adamkdean

software engineering

Using number inputs, and hiding the arrows

By Adam K Dean on

For a long time we've lived with a few basic input types; text, password, select, and submit. But with HTML5 there are a few more input types that we get to play with. Some of these are yet to be fully supported, but if you're developing for a single browser like I am at the moment, and that single browser happens to be Chrome, you're in luck.

After finding Angular's ng-pattern to be cumbersome, I decided to checkout the number input type. The client-side validation was just what I wanted, but the pesky up/down buttons made it look ugly and took up precious space on my already cramped user interface.

Having used the power of Google, I found a way to disable these ugly buttons.

input::-webkit-outer-spin-button,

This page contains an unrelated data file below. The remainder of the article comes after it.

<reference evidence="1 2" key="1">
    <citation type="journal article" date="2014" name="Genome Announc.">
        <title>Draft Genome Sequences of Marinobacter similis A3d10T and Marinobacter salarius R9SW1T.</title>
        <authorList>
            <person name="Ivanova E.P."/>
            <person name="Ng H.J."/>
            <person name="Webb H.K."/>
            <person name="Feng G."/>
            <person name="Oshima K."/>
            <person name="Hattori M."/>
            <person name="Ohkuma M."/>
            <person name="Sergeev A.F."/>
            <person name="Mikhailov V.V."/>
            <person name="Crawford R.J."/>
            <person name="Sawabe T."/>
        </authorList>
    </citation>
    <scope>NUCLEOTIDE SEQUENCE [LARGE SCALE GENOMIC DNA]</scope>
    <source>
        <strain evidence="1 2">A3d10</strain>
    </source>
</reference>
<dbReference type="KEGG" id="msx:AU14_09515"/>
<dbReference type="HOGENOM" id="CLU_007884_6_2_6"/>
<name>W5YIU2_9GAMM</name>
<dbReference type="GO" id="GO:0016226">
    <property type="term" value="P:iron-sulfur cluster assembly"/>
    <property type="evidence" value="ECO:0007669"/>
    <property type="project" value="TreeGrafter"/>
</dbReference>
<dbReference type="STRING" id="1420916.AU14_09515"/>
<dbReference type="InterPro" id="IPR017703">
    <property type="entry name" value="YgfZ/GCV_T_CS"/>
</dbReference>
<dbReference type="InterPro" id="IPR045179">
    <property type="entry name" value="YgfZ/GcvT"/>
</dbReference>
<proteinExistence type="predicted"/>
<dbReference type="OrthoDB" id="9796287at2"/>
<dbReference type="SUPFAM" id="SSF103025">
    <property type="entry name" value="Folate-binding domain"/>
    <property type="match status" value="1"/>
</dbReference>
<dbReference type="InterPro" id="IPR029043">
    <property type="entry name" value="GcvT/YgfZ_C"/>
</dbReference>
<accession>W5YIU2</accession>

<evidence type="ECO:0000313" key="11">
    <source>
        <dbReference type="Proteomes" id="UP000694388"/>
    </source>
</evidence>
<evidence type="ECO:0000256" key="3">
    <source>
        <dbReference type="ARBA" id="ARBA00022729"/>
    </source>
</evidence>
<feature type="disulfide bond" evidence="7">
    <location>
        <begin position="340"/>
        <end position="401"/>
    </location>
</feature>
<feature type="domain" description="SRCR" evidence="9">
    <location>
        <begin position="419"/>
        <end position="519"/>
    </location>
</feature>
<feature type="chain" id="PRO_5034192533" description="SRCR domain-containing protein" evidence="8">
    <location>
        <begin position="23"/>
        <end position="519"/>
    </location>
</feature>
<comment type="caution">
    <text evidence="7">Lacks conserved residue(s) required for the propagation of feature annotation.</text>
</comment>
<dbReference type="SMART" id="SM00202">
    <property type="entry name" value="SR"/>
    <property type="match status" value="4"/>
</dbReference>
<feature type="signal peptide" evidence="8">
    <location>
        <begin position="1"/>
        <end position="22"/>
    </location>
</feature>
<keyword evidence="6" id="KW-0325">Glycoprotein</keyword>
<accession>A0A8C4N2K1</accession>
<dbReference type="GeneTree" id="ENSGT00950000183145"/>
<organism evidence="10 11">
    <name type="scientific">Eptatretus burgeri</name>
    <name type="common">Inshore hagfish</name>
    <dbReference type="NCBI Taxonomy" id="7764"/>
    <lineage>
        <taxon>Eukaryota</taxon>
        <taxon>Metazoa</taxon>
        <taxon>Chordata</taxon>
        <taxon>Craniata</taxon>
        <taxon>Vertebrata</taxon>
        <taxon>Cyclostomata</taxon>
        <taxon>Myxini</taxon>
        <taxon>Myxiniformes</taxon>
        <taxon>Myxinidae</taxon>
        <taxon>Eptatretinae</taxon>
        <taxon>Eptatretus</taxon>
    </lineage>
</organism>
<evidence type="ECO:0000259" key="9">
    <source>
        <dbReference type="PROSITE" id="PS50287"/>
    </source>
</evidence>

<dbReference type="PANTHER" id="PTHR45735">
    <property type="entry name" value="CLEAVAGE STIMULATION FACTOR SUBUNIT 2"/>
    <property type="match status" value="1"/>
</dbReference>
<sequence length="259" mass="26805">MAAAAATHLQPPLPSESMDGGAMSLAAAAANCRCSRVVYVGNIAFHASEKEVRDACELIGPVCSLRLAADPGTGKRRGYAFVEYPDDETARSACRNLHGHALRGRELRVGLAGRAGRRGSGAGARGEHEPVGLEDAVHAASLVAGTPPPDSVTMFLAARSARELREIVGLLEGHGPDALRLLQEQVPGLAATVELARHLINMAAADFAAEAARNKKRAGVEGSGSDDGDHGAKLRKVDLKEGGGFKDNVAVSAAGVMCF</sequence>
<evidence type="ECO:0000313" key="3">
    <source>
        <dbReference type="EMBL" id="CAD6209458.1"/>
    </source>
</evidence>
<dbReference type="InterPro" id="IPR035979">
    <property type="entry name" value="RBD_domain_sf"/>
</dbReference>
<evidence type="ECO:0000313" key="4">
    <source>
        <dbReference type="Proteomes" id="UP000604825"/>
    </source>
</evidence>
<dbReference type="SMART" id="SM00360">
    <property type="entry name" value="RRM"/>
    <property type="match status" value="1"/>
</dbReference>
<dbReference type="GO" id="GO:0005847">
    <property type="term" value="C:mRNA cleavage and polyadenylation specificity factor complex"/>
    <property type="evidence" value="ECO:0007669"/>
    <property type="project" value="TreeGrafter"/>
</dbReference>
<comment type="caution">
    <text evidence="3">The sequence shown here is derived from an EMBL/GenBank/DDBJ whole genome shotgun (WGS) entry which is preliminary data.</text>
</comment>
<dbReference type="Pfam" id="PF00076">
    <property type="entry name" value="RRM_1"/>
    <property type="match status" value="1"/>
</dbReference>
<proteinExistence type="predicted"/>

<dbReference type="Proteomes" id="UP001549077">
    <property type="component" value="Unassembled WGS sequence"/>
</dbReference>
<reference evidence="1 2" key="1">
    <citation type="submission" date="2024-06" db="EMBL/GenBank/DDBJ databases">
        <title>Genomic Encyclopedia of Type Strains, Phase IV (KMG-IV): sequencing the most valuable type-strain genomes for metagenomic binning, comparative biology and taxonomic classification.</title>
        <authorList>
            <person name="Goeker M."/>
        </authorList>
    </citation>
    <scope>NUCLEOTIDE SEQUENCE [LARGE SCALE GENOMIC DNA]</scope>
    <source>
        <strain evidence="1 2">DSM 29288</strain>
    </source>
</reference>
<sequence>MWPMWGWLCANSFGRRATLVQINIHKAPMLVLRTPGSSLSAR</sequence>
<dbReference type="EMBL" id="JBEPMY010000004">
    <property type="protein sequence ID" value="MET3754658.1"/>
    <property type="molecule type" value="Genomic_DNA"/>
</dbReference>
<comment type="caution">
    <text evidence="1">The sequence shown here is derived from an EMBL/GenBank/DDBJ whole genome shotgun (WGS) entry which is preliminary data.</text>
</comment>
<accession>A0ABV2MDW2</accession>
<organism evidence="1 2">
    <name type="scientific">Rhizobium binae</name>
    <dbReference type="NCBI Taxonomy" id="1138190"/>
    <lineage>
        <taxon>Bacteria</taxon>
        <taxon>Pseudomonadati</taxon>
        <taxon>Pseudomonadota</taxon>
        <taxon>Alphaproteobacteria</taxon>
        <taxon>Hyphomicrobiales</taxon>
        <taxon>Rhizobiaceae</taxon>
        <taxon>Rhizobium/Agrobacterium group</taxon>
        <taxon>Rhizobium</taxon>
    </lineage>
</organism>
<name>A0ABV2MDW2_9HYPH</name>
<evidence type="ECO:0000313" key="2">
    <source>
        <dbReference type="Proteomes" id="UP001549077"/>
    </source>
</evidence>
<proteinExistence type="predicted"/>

input::-webkit-inner-spin-button {
    -webkit-appearance: none;
    margin: 0;        
}

The next issue I had was that it wanted to accept integers only. Not good for currency operations.

Luckily, there are a few attributes available to us. One of these is step, which "specifies the value granularity of the element’s value". Setting step to any allows you to go to any granularity you like.

Another two useful attributes are min and max, which allow you to set a defined range.

<input type="number" step="any" min="0" max="100">

This is a truly useful element and hopefully we'll see much more built-in functionality come to HTML5.